What can you do with a Wii controller? Use tape and connect a toothbrush and program a nice UI (fish tank) in Flash. Quite an interesting demo from Waseda University in Japan – at least the person who did the demo had really clean teeth in the evening.
At PerCom 2007 (www.percom.org) Florian Michahelles (Auto-ID labs, ETH
In contrast to the workshop 1 year ago at Pervasive 2006 it seems that item level RFID-tagging is undisputed and that the only discussion point is when it is coming – in 6 month or 10 years. There is also still some discussion about what types of products are the first ones that are tagged – is it pharmaceuticals or cloth?
There was an interesting contribution by Paul Moskowitz from IBM, the clipped tag. It is a tag where you can physically rip off some part the antenna to reduce the read range from several meters to centimetres (see the pictures). It is really interesting that people can do a very clear and visible action to change the characteristics of a tag. The only questions that remains for me – will people trust that this really rips of the antenna? Probably yes…
The topics we discussed included security, privacy, location and RFID, end user issues, and connection of sensors to RFID, we hope to write it up in an overview article.
In the break out groups one discussion centered on the question what would we need to enable end-users to create novel applications using RFID? Further results of the discussion will be available on the workshop webpage soon.
The overall theme that emerged again and again is impact of real world constraints in RFID systems. Questions like: Can you achieve anonymity with a certain protocol? Can not be answered without knowing how it is used in the real world. Especially having recently learned a lot about data-mining (being at Fraunhofer IAIS) for me the questions of exploiting data collected in RFID systems looks really challenging.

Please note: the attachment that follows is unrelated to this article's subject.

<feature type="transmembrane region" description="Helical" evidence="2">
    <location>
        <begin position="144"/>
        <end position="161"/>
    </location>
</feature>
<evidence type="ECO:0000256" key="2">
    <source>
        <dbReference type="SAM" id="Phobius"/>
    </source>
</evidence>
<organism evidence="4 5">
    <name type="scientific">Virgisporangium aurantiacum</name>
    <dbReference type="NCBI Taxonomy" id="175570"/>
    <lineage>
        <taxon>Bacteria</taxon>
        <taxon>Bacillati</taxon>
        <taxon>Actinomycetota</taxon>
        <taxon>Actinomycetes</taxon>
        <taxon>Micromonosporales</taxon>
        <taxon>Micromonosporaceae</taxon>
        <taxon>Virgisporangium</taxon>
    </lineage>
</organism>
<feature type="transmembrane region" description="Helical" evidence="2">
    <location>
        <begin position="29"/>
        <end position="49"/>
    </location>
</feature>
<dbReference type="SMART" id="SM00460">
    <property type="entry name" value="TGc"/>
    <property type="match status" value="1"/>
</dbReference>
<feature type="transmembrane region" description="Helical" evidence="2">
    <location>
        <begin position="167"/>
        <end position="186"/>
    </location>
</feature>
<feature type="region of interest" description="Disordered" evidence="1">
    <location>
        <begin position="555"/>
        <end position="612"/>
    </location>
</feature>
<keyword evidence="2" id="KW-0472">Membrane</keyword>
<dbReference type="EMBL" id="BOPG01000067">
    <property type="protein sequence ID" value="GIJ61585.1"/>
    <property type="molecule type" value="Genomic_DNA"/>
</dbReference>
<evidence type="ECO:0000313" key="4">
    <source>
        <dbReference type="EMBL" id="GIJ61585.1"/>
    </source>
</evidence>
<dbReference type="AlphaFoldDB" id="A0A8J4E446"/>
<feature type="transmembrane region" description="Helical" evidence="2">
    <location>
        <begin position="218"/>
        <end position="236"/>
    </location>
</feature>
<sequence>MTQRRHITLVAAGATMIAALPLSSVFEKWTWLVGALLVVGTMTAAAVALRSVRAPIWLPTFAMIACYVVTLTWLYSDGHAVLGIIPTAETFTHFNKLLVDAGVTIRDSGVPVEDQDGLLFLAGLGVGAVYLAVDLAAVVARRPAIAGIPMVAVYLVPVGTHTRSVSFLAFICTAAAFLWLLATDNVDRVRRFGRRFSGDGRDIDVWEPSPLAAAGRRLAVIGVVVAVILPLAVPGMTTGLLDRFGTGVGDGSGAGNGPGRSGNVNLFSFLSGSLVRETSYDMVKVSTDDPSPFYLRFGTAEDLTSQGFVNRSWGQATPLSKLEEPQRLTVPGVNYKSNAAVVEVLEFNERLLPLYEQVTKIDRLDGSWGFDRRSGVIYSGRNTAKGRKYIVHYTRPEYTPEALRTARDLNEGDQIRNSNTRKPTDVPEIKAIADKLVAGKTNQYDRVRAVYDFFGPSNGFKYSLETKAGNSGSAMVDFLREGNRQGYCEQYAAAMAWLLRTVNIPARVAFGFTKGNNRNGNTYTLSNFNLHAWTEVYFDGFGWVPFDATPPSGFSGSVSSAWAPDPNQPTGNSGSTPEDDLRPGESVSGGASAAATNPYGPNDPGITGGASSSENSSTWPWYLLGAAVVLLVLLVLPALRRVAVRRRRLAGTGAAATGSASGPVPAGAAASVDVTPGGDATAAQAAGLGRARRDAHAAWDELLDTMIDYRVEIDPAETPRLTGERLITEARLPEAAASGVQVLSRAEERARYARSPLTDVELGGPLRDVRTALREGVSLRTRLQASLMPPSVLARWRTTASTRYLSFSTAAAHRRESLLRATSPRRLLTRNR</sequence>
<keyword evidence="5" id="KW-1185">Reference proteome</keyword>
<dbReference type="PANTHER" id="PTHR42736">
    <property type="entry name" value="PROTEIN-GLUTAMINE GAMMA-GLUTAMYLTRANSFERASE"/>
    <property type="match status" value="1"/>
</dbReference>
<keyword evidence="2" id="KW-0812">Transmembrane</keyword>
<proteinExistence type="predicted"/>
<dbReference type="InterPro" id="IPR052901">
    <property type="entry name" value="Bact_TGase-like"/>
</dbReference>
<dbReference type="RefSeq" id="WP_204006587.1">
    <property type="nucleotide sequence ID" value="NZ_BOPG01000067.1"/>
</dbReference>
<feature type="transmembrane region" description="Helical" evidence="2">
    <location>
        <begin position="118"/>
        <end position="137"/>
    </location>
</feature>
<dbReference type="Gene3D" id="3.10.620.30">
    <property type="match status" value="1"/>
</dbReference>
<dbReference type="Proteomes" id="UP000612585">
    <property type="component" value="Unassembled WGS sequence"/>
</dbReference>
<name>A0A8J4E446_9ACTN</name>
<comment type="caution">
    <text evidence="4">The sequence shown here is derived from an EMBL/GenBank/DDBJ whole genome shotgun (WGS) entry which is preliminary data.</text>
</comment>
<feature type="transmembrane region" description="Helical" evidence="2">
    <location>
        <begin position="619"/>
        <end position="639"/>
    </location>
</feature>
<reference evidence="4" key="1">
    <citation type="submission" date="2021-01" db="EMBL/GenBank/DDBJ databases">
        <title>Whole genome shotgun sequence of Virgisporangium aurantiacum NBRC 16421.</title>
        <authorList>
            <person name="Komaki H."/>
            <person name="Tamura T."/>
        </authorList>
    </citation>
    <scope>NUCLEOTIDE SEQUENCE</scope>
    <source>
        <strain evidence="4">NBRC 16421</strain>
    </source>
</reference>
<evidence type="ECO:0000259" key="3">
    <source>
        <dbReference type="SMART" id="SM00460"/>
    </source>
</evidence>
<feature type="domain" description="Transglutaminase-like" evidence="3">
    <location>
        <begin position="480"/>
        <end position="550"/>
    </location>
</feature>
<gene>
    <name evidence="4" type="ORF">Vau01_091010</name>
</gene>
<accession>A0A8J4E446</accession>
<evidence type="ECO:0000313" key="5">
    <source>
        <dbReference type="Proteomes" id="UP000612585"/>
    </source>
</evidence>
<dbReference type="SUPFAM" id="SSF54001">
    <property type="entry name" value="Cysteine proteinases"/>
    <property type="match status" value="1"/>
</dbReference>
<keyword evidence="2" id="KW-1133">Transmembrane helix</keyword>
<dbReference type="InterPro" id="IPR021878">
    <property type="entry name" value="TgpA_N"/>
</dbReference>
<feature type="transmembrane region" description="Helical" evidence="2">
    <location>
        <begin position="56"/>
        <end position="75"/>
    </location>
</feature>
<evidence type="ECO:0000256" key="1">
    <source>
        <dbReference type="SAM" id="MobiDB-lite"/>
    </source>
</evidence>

After Falke presented some years ago a sensor/ECG-t-shirt there was another one at CeBIT this year. It is not on the marked yet and it did not yet look fully convincing (you need to button in the electrodes). In our lab class on programming mobile systems we could use such a t-shirt. Currently we use stick on electrodes from http://www.alivetec.com/ which work really good but for the scenarios in mind having a t-shirt would be nicer.
In my recent entry on St. Petersburg I wondered about a communication glove. There was one on display – it includes only the essential (basically a speaker and a microphone) – but it enforced my opinion that creating a communication glove would be an interesting project. There were also hats with included speaker and microphones.